Wanted: Fullback for OSU backfield

The Bucks are trying to find a lead blocker for Heisman candidate Chris Wells.

Gatehouse News Service

COLUMBUS — Even with the quarterback of the future on his way, Ohio State is looking for a dying breed. The Buckeyes are so in need of a fullback that linebackers are trading delivering the pounding to absorbing it.

No matter how good quarterback Terrelle Pryor is, he will not trump tailback Beanie Wells in 2008. Wells, who is getting Heisman Trophy mentions, is the bread and butter of the Buckeye offense.

The team needs a lead blocker to open the way for Wells. Dionte Johnson and two others who rotated at the position last season are gone.

It won’t be easy.

“I think you’re almost to a point where you have to project guys from certain positions,” Buckeyes coach Jim Tressel said. “I think the NFL is having the same issue. If I were a guy who’s looking for a niche that is of that body type and loves running at 10-yard collisions, there are some job opportunities out there, because there aren’t many of them.”

Fullbacks are, in many ways, glorified offensive linemen. Just to keep their interest, a fullback may get a carry or two every season on short-yardage situations.

Ryan Lukens is moving to fullback to avoid a logjam at linebacker. True freshman Andrew Sweat, another converted linebacker, is going to get a look. Even Austin Spitler, who is among OSU’s top six or seven linebackers, will spend practice time back there.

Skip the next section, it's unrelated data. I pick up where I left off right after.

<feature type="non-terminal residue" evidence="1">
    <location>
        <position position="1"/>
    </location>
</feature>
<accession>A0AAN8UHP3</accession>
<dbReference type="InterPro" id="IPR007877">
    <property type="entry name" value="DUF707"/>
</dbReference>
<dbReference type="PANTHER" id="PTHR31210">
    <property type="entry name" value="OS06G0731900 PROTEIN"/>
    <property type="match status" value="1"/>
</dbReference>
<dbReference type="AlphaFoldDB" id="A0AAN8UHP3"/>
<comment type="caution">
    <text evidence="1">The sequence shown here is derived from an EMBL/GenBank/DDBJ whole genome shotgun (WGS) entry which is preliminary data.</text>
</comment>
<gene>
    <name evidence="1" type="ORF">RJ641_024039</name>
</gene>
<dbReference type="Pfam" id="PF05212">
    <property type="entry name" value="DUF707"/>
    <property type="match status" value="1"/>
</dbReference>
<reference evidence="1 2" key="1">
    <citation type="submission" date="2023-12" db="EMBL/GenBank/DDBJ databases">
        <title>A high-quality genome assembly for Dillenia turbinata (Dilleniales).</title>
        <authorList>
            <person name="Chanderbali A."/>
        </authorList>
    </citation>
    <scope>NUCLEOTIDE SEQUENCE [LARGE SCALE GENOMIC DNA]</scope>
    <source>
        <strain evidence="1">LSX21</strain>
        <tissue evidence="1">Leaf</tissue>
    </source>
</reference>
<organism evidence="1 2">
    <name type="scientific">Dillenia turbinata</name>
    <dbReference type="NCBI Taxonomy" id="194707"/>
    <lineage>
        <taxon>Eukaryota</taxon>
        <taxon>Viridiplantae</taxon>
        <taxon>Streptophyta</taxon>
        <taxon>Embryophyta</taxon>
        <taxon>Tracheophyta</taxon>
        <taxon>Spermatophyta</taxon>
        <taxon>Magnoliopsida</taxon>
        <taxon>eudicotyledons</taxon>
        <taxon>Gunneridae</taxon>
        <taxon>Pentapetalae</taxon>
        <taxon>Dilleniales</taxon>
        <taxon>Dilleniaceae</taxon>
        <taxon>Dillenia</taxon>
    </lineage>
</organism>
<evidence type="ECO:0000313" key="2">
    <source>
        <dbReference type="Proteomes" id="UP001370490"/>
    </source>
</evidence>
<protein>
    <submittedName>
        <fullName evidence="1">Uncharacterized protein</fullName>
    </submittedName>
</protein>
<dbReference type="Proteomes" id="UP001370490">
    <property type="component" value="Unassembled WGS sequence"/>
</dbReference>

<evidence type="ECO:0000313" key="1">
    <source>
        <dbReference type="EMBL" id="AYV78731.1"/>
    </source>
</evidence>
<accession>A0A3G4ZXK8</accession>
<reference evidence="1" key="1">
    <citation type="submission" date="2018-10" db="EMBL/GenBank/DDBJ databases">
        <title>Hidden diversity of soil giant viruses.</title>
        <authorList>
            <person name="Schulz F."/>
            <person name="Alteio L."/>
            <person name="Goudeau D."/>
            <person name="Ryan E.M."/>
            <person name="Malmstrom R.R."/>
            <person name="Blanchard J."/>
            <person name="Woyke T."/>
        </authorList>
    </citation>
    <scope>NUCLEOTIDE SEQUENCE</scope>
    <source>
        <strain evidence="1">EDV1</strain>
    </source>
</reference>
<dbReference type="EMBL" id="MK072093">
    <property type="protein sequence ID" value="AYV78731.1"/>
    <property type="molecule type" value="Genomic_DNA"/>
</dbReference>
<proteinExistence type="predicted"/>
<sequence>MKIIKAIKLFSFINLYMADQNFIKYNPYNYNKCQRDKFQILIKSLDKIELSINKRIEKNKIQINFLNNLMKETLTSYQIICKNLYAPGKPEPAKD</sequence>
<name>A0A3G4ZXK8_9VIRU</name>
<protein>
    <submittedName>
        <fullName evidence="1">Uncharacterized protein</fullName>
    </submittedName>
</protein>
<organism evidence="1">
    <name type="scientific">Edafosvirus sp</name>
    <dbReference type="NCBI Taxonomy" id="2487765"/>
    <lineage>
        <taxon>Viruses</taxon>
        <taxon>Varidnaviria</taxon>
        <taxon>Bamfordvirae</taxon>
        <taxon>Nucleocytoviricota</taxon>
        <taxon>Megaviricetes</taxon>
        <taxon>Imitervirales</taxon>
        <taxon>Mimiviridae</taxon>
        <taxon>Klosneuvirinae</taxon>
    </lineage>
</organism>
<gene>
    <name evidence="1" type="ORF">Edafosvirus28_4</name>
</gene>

“We like doing a lot of things with Beanie and Brandon [Saine] in the game together. I would say that probably makes it less urgent,” Tressel said. “But your traditional stuff with a lead back — I thought those guys last year ... gave us just enough at that position.”

With Pryor’s impending arrival in the summer, Tressel and offensive coordinator Jim Bollman can relax some. But Pryor isn’t likely to run the show most of the fall. That will go to incumbent QB Todd Boeckman.

Boeckman gives the Buckeyes a play-action passing attack, especially with Wells in the backfield. Tressel didn’t sound like a guy ready to abandon Wells.

“Jim Bollman did an interesting study of the last three years of our offense,” Tressel said. “In ’05, we did more spread stuff than any year, because that was the first year Troy [Smith] spent basically the whole year at quarterback. Our ’05 numbers — rushing, passing and scoring — were a little bit better than the last two years.”

Add that with Pryor, and you’d think the spread is a shoo-in this fall down on the Olentangy.


“In ’07 we were different because of the style of players we had,” Tressel said. “If I were a defensive coach, I’d be happy every time I see Beanie in a split back and not running down hill at me. Every time he’s not in the I-formation, it makes defensive coaches happy, and I don’t want to make defensive coaches happy.”

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